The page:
When I looked out into my rear shade gardens a few weeks ago I knew I had too much green and I had to break it up. The great thing I’m learning about shade gardening since I never did it to this extent before is that there are so many choices of foliage colors that you can get your color in your shade gardens that way.
When I inherited my garden from the prior property owners, due to illness in the house and age the gardens had gotten quite overgrown. As a peeled back layers of predictable but overgrown shade plantings I started to get a vision in my mind.
From where the backyard needs our woods there is a definite area, but it’s an area that needs to stand out yet transition to woodland nature completely. Realizing grass was never going to grow the way we want it in an almost completely shady area, we wood chipped a lot of the back. And that’s the handy thing about having what’s on your property that are hardwoods – when you need tree trimming done your arborist cuts some for firewood and ship some for mulch. I am picky about my mulch and this way I know exactly where it’s coming from.
So the first couple years we were here I worked with the native hostas that were here and slowly started adding more fun varietals found through nurseries. But the thing about hostas is that periodically need to be split and I had been avoiding the inevitable.
One morning recently I looked out back from upstairs and all I could see with the green green native hostas. No variety in their leaves— nothing –— it was just too green.I stood out there for a few days just staring at the spot I wanted to improve going back-and-forth in my head with what I could do. And in the end I decided I would stick with what works and I knew grew back there – because parts of it got dappled sun but a lot of it is very shady. So I decided on a bunch of different heuchera cultivars, ferns that had some variation to them, and one luck would have it a garage sale that was also a plant sale gave me the opportunity for some fabulous variegated hostas.
This past weekend I dug out the plain green native hostas, and re-homed them behind the planting area I was redesigning as a way to break up pachysandra ponds. So many people, my mother included, adore pachysandra. Pachysandra adores this property but it gets overwhelming so I need to break it up.
With the native hostas out of the front part I was redesigning, I now had room to put in the variegated hostas and heuchera. It will take a couple weeks before it starts to fill in properly but looking out on the curve by the birdbath I am now much happier with the color arrangement and flow. While I was on a roll I also split solid native hostas out of other planting beds and relocated them around the back.
And I also introduced heuchera this year to one of my permanent pots back there. I like planting permanent planters with at least some perennials to give me a foundation. In another planter I have little miniature hostas tucked in between beautiful variegated ivy. I love the way it looks I had found this absurdly heavy Victorian wrought iron standing planter and I cleaned up the planter and planted it with miniature hostas and variegated ivy. In my mind it is also somewhat period accurate to the planter.This year I also decided to tuck Caladiums into a couple spots with hostas in another bed in the back to add an extra bit of leaf color pop. And in other planters I also will use Coleus and polkadot plant with perennial ferns and daylilies. I am not a big fan of Caladiums and coleus as houseplants, but I have new respect for their ability to break up the density of greeness in the shade garden.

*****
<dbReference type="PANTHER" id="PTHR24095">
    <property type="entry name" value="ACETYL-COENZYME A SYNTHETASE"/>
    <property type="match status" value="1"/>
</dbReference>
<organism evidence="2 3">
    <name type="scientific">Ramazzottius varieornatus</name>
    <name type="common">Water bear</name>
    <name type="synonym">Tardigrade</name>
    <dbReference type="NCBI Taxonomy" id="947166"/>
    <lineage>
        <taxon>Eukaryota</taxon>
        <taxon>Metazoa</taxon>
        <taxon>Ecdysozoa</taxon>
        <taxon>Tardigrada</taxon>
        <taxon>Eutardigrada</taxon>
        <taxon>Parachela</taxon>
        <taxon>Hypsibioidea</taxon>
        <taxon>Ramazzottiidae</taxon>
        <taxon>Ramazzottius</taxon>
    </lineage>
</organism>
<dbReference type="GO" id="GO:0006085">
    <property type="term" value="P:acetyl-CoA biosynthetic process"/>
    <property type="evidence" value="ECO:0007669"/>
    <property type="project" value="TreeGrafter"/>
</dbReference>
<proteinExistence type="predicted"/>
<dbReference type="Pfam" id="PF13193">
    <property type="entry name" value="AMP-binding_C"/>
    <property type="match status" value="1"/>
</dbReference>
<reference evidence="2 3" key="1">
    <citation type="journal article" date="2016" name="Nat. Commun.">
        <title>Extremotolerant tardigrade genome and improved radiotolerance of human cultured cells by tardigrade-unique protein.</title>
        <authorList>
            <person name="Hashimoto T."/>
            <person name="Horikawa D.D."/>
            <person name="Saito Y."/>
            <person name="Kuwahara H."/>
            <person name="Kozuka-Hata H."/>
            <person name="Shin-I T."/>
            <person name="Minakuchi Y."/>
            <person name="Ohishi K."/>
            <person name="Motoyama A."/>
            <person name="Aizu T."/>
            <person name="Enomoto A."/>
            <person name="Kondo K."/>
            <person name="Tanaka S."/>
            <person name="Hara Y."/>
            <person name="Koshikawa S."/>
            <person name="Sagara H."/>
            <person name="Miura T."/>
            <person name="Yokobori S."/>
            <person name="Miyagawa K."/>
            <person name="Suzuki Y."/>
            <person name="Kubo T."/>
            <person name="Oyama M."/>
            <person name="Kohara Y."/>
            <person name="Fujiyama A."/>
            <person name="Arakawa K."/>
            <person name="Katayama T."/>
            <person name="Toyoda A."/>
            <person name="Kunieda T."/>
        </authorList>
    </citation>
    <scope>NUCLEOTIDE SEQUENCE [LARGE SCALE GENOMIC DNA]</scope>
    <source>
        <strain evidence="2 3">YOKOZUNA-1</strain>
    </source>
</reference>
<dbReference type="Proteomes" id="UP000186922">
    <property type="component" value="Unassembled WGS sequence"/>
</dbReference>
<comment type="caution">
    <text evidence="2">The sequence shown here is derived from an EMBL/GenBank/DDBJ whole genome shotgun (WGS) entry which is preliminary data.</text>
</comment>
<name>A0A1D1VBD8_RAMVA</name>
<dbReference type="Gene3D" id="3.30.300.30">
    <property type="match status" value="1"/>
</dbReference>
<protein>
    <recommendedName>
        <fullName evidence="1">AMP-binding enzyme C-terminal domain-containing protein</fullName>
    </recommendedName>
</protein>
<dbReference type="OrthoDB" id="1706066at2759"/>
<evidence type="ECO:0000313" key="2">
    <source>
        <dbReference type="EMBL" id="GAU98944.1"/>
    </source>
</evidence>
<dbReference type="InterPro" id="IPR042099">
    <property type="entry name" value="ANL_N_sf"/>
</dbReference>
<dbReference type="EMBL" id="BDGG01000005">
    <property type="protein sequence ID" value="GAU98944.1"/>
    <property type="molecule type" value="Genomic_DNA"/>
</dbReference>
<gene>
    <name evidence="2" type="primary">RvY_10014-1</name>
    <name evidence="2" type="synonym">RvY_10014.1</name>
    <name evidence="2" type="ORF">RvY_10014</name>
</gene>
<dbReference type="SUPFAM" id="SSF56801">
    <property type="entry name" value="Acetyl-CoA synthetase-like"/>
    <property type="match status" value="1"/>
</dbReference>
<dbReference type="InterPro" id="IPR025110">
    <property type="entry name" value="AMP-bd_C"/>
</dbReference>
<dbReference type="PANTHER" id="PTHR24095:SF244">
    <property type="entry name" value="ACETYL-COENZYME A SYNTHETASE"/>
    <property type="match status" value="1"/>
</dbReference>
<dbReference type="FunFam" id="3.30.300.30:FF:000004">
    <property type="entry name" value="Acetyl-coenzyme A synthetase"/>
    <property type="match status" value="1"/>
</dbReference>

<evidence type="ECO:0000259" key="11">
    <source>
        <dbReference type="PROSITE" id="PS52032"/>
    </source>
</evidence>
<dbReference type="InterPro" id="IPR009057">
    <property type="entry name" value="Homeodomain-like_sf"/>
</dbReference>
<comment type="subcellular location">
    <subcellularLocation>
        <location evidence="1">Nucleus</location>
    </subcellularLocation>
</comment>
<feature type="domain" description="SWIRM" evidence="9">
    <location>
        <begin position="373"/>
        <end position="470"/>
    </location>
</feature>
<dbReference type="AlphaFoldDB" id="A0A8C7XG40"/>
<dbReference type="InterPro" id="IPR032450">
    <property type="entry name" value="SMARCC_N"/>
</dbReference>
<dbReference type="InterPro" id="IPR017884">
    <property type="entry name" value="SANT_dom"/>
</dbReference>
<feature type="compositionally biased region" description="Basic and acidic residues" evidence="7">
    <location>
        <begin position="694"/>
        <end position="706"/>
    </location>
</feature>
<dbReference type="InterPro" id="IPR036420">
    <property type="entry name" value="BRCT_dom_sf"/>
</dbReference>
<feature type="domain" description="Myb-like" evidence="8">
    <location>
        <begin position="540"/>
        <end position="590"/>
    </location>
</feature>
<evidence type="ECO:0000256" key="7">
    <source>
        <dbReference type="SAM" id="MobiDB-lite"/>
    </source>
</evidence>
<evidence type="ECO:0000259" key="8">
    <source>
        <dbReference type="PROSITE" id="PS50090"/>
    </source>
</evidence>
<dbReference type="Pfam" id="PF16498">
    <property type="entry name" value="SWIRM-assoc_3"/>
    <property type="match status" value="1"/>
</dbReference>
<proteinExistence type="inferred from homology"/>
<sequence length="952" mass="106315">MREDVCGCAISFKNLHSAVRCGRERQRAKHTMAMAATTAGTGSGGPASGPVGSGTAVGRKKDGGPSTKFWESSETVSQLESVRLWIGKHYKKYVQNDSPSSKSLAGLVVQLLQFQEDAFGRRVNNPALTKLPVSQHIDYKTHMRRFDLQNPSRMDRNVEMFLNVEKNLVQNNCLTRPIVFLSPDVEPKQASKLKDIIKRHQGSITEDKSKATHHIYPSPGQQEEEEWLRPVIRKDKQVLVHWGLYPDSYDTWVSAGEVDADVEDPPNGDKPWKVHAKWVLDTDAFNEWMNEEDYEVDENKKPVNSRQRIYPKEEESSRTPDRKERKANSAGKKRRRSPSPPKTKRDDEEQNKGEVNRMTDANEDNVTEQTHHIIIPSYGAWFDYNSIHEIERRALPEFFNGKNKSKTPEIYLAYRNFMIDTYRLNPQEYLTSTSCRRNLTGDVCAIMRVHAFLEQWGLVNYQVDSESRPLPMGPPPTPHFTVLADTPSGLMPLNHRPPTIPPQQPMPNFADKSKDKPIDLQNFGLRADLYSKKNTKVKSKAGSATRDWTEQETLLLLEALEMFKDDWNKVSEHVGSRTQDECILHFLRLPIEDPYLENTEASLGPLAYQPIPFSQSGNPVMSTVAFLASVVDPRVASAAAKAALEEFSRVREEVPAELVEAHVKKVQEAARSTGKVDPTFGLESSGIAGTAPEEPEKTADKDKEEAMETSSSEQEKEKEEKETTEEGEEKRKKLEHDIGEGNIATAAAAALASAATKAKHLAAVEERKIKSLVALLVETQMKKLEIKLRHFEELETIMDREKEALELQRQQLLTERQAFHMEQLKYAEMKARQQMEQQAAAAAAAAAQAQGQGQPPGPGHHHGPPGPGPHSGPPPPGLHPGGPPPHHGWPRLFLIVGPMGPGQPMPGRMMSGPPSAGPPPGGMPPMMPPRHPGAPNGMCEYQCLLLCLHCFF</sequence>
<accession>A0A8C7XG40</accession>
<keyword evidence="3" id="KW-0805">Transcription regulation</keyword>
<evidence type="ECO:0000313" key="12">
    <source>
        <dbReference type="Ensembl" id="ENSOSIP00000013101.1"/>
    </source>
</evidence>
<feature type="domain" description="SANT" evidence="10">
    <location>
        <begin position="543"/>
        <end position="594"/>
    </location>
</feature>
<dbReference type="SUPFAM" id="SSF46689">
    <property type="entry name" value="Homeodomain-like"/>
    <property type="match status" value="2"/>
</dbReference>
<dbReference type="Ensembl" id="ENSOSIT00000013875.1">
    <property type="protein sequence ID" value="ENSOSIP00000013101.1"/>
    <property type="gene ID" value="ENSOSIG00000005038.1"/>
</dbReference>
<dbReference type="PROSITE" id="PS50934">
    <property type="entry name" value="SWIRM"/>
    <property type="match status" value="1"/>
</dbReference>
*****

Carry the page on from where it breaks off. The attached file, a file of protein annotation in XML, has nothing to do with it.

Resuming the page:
I will also admit I love the look of ostrich and other large ferns planted in these areas. They are so pretty and delicate when their fronds are unfurling in the spring, and then they add to scrape loose of airy greenness that different throughout the summer. And I even have to Boston ferns which I overwinter that I put on a double shepherds crook in the back as well.
Gardening in part is an experiment every season. I have some things that have worked and some things that haven’t worked. It’s trial and error. But I’m really happy with the way my back yard is starting to look. I wanted a more natural looking oasis that was pretty but not contrived. And it has taken a few summers but it’s starting to flow.
This is the first time I have really had a dedicated shade garden. Other places I have lived in the past had more sun. So this was kind of hard for me to get the knack of at first, but every year I learn a little bit more. And I get to have a sun garden in the front so I think I have the best of both worlds.
And a final word because someone had to remind me hostas are originally Asian by origin. Hostas are cultivated in the US no matter their origin, as are many plants. Plenty of plants are non-natives originally that now grow as natives, so not actually incorrect. Take Chinese Sumac ( ailanthus altissima), known to most Philadelphians as stink weed. The tree was first brought from China to Europe in the 1740s and to the United States in 1784. It was introduced in Philadelphia because people thought silkworms would eat it. Then for a while it was planted as a street tree. It is now considered an invasive.
I am speaking of the ordinary green leaf variety of medium size with purple flowers that basically now grow wild around here when I say “native”. I also have miniature hostas that pop up wild in the back at the edge of the woods – different spots every year. I transplant them. The medium hostas that I call native are everywhere. Like ferns, if you have woods, chances are you have them. Like the plain old orange daylilies people refer to as natives. They hail from China originally as well, yet here they are— everywhere. Hemerocallis fulva, I do believe. So plant and ecology experts might disagree with my explanations, but anyway.
Enjoy the day. Thanks for stopping by.